The video was organized into six sections. Sections 1 and 2 provide information about chest pain and features that typically distinguish cardiac from noncardiac chest pain. Information on ECG testing and troponin is provided, explaining that these tests did not show evidence of a heart attack and that the patient's risk for experiencing a heart attack or dying in the next 30 days is <1% (1/100).

Sections 3 and 4 present patients with a “cardiac testing theater” and information on the probability of outcomes for 1000 theoretical patients who undergo stress testing in this circumstance. The probability of a positive result is presented as 50/1000 (5%). It is explained that patients with a positive result would be encouraged to have a cardiac catheterization. Descriptive and animated detail is provided on how a cardiac catheterization is performed and information is provided on the risk of complications from the procedure (i.e., major bleeding, heart attack, or stroke) as 1/50 (2%). The probability of a false-positive result is presented as 30/50 (60%) and compared descriptively and visually to a true-positive result, which is presented as 20/50 (40%). Explanations are provided on the difference between what it means to have a false-positive versus a true-positive test. For patients with true-positive results, it is explained that they would likely have a cardiac stent placed. Descriptive and animated detail is provided on how cardiac stenting is performed. The risk of complications from the procedure is presented as 1/20 (5%). The chance of benefitting from the procedure by having a heart attack prevented is presented as 5/20 (25%).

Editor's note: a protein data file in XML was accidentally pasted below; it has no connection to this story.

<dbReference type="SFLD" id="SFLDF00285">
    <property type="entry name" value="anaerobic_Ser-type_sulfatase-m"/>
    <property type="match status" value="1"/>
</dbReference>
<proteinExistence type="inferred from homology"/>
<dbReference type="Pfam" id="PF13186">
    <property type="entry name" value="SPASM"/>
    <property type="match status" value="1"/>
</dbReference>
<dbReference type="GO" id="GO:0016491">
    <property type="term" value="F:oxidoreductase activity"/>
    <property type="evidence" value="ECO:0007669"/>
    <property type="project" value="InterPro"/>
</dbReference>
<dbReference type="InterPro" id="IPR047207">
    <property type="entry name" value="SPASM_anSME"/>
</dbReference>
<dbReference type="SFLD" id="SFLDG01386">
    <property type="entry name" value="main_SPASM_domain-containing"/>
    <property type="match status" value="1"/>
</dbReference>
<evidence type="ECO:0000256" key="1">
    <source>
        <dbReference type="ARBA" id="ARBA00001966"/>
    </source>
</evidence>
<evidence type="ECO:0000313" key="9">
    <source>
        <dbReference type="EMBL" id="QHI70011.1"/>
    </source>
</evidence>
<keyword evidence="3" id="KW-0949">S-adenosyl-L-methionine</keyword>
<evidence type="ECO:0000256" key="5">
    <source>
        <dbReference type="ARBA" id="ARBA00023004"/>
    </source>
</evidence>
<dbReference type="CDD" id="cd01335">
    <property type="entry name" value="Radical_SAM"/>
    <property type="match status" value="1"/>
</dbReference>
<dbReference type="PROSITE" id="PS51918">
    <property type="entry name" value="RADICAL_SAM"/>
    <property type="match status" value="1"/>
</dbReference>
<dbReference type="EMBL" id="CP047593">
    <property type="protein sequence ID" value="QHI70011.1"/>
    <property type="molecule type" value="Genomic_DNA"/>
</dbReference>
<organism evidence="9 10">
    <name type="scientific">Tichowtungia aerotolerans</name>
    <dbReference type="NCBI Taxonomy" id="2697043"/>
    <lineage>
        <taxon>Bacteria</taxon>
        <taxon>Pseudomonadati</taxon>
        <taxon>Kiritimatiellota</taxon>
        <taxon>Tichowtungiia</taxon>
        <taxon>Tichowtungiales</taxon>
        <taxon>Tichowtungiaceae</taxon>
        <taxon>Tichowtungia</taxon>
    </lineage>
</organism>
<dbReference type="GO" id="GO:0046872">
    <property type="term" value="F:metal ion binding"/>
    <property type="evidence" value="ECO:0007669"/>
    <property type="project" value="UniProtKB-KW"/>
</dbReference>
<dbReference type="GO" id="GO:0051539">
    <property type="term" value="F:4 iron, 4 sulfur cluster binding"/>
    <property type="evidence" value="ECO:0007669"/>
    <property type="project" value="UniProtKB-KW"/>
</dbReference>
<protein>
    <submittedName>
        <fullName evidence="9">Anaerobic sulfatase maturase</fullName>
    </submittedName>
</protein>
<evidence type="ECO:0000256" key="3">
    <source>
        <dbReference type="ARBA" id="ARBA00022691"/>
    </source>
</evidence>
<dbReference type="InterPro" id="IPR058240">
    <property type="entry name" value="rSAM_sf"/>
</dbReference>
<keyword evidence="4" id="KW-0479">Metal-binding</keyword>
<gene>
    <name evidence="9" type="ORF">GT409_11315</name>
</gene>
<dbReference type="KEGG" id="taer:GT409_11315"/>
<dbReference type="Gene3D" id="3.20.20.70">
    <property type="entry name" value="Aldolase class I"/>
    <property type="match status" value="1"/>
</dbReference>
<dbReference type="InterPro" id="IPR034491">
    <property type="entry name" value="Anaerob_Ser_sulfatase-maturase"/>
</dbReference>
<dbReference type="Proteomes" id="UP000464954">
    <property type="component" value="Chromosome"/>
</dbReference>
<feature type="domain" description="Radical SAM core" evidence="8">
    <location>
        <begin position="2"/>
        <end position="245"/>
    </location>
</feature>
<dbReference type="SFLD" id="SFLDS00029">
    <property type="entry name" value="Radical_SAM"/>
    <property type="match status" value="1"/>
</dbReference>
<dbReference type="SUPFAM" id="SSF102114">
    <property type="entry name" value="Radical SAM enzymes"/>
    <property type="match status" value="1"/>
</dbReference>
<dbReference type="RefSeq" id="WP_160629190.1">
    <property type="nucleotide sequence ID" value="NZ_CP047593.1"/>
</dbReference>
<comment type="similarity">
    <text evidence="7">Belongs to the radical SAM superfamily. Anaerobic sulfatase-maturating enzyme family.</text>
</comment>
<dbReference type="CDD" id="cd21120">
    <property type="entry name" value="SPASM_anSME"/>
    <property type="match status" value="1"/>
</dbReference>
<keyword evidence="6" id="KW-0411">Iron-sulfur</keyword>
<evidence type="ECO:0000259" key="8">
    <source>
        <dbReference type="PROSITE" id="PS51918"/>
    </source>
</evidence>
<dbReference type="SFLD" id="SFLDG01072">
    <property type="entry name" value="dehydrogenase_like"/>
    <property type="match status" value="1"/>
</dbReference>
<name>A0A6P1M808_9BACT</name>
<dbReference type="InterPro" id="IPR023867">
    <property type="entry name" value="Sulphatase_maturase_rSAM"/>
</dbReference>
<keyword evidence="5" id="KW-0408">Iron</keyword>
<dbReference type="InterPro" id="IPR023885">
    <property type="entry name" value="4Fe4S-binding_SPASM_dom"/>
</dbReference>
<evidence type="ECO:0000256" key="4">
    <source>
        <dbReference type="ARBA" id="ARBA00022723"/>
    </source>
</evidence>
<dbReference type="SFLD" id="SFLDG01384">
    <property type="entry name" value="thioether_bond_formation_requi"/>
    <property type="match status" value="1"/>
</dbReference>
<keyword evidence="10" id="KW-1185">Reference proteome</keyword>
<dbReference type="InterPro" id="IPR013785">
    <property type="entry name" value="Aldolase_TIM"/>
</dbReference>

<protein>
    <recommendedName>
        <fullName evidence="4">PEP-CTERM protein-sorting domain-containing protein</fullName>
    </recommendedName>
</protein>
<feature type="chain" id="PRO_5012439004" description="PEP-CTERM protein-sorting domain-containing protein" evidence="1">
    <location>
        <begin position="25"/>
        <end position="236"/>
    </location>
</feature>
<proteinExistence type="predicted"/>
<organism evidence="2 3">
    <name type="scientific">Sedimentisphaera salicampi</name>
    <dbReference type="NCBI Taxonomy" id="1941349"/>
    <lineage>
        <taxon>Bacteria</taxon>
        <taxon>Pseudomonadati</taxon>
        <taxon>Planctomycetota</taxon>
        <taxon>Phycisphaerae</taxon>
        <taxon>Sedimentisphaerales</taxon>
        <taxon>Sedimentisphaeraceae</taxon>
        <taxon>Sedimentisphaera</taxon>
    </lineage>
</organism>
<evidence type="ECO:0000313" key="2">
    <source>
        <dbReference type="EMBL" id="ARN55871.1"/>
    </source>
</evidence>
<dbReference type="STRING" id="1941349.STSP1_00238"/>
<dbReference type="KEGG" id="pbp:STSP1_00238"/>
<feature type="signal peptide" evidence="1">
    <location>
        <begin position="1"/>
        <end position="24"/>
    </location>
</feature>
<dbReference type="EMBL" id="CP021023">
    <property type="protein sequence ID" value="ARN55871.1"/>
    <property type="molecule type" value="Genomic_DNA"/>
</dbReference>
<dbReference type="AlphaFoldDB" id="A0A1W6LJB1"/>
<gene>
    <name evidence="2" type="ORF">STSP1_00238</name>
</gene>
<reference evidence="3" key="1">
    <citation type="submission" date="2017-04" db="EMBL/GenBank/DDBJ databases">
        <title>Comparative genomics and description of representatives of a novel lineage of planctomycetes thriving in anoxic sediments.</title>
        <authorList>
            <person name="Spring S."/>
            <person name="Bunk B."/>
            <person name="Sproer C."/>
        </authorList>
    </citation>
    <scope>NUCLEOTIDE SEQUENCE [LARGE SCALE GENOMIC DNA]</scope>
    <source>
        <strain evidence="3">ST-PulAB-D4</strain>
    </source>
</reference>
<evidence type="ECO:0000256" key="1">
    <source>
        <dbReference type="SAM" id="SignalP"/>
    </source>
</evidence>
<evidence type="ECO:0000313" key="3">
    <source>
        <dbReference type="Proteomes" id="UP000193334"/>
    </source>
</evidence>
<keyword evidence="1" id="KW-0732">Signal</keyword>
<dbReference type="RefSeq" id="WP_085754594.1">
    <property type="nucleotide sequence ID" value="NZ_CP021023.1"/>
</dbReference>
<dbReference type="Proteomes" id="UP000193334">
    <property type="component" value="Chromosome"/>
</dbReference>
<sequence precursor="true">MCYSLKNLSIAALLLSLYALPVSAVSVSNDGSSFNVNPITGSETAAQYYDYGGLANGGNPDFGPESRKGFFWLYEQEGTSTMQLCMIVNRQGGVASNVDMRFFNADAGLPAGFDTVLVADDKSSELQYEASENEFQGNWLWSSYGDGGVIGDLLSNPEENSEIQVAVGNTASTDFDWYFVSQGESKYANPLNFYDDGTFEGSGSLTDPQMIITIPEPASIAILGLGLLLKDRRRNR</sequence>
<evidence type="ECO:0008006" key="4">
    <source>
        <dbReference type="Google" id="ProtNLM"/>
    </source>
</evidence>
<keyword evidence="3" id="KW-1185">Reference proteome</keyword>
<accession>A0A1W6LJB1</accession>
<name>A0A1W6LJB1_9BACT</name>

Sections 5 and 6 summarize information on a patient's risk of experiencing a heart attack or dying within 30 days based on whether they have a stress test (5/1,000) or not (10/1,000). Reassurance is provided that most patients would not have any abnormalities detected or adverse events regardless of whether they choose a stress test (945/1,000) or not (990/1,000).

After participants viewed the video, and were satisfied that they did not have any further questions about the information provided, they answered a single question (on a 7-point Likert scale) regarding the likelihood that they will choose to undergo cardiac stress testing as opposed to go home with outpatient follow-up (1 = very unlikely, 7 = very likely).

A semi-structured interview was then conducted to explore participants' decision-making process. The interviewer asked the participant to explain what information (if any) in the video influenced their thinking about whether to stay for a stress test or go home without stress testing. Questions then probed whether and how specific information provided in the video on overall risk of having a heart attack and the probabilities of stress test results including false-positive and true-positive findings as well as future procedures and potential complications (e.g., cardiac catheterization and stenting) influenced their thought process. Following the interview, patients were informed that their participation in the research study was over and that they would see their primary EM provider to finalize their disposition regarding staying for a stress test or going home. They were told that information provided and attained in the survey questions and interview would not be provided to their primary EM provider.